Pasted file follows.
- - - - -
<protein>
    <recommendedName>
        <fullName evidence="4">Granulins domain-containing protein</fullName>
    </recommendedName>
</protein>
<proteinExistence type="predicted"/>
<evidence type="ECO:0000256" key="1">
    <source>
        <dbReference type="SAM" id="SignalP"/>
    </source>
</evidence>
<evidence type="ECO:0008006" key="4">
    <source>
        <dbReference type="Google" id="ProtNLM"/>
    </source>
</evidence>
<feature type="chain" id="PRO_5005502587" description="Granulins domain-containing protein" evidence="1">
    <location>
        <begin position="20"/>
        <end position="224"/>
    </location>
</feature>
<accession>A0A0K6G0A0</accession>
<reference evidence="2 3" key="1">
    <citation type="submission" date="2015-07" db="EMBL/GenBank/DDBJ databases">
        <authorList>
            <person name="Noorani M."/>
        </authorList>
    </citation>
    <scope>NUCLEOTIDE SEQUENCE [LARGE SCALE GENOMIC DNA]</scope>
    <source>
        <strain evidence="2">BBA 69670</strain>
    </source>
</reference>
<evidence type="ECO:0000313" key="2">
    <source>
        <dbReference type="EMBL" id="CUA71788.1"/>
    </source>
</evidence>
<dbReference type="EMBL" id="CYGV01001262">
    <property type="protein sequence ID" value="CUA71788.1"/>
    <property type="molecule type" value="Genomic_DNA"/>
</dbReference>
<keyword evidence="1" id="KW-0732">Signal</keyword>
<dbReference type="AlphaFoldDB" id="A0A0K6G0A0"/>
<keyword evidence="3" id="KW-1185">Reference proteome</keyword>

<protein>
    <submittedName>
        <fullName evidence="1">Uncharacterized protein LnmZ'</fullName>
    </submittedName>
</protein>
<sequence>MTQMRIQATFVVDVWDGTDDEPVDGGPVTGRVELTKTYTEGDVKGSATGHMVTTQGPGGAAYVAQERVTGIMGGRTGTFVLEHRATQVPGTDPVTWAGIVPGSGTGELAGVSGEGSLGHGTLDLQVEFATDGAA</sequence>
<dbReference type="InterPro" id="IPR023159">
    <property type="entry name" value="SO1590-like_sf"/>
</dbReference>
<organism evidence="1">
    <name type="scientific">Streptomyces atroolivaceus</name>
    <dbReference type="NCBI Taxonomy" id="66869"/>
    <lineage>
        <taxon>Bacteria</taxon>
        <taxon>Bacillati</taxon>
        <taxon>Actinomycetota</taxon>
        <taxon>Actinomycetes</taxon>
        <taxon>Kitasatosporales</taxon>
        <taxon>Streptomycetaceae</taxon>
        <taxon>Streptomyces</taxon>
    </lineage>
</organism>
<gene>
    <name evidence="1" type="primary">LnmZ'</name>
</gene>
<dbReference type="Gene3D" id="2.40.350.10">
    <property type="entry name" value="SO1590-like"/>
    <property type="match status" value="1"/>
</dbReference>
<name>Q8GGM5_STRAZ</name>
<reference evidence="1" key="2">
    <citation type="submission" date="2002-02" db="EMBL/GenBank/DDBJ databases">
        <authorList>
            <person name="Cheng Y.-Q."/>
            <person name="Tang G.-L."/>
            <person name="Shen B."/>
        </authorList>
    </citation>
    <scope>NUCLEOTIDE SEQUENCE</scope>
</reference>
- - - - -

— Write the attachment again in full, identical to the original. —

<protein>
    <recommendedName>
        <fullName evidence="4">Granulins domain-containing protein</fullName>
    </recommendedName>
</protein>
<proteinExistence type="predicted"/>
<evidence type="ECO:0000256" key="1">
    <source>
        <dbReference type="SAM" id="SignalP"/>
    </source>
</evidence>
<evidence type="ECO:0008006" key="4">
    <source>
        <dbReference type="Google" id="ProtNLM"/>
    </source>
</evidence>
<feature type="chain" id="PRO_5005502587" description="Granulins domain-containing protein" evidence="1">
    <location>
        <begin position="20"/>
        <end position="224"/>
    </location>
</feature>
<accession>A0A0K6G0A0</accession>
<reference evidence="2 3" key="1">
    <citation type="submission" date="2015-07" db="EMBL/GenBank/DDBJ databases">
        <authorList>
            <person name="Noorani M."/>
        </authorList>
    </citation>
    <scope>NUCLEOTIDE SEQUENCE [LARGE SCALE GENOMIC DNA]</scope>
    <source>
        <strain evidence="2">BBA 69670</strain>
    </source>
</reference>
<evidence type="ECO:0000313" key="2">
    <source>
        <dbReference type="EMBL" id="CUA71788.1"/>
    </source>
</evidence>
<dbReference type="EMBL" id="CYGV01001262">
    <property type="protein sequence ID" value="CUA71788.1"/>
    <property type="molecule type" value="Genomic_DNA"/>
</dbReference>
<keyword evidence="1" id="KW-0732">Signal</keyword>
<dbReference type="AlphaFoldDB" id="A0A0K6G0A0"/>
<keyword evidence="3" id="KW-1185">Reference proteome</keyword>

<protein>
    <submittedName>
        <fullName evidence="1">Uncharacterized protein LnmZ'</fullName>
    </submittedName>
</protein>
<sequence>MTQMRIQATFVVDVWDGTDDEPVDGGPVTGRVELTKTYTEGDVKGSATGHMVTTQGPGGAAYVAQERVTGIMGGRTGTFVLEHRATQVPGTDPVTWAGIVPGSGTGELAGVSGEGSLGHGTLDLQVEFATDGAA</sequence>
<dbReference type="InterPro" id="IPR023159">
    <property type="entry name" value="SO1590-like_sf"/>
</dbReference>
<organism evidence="1">
    <name type="scientific">Streptomyces atroolivaceus</name>
    <dbReference type="NCBI Taxonomy" id="66869"/>
    <lineage>
        <taxon>Bacteria</taxon>
        <taxon>Bacillati</taxon>
        <taxon>Actinomycetota</taxon>
        <taxon>Actinomycetes</taxon>
        <taxon>Kitasatosporales</taxon>
        <taxon>Streptomycetaceae</taxon>
        <taxon>Streptomyces</taxon>
    </lineage>
</organism>
<gene>
    <name evidence="1" type="primary">LnmZ'</name>
</gene>
<dbReference type="Gene3D" id="2.40.350.10">
    <property type="entry name" value="SO1590-like"/>
    <property type="match status" value="1"/>
</dbReference>
<name>Q8GGM5_STRAZ</name>
<reference evidence="1" key="2">
    <citation type="submission" date="2002-02" db="EMBL/GenBank/DDBJ databases">
        <authorList>
            <person name="Cheng Y.-Q."/>
            <person name="Tang G.-L."/>
            <person name="Shen B."/>
        </authorList>
    </citation>
    <scope>NUCLEOTIDE SEQUENCE</scope>
</reference>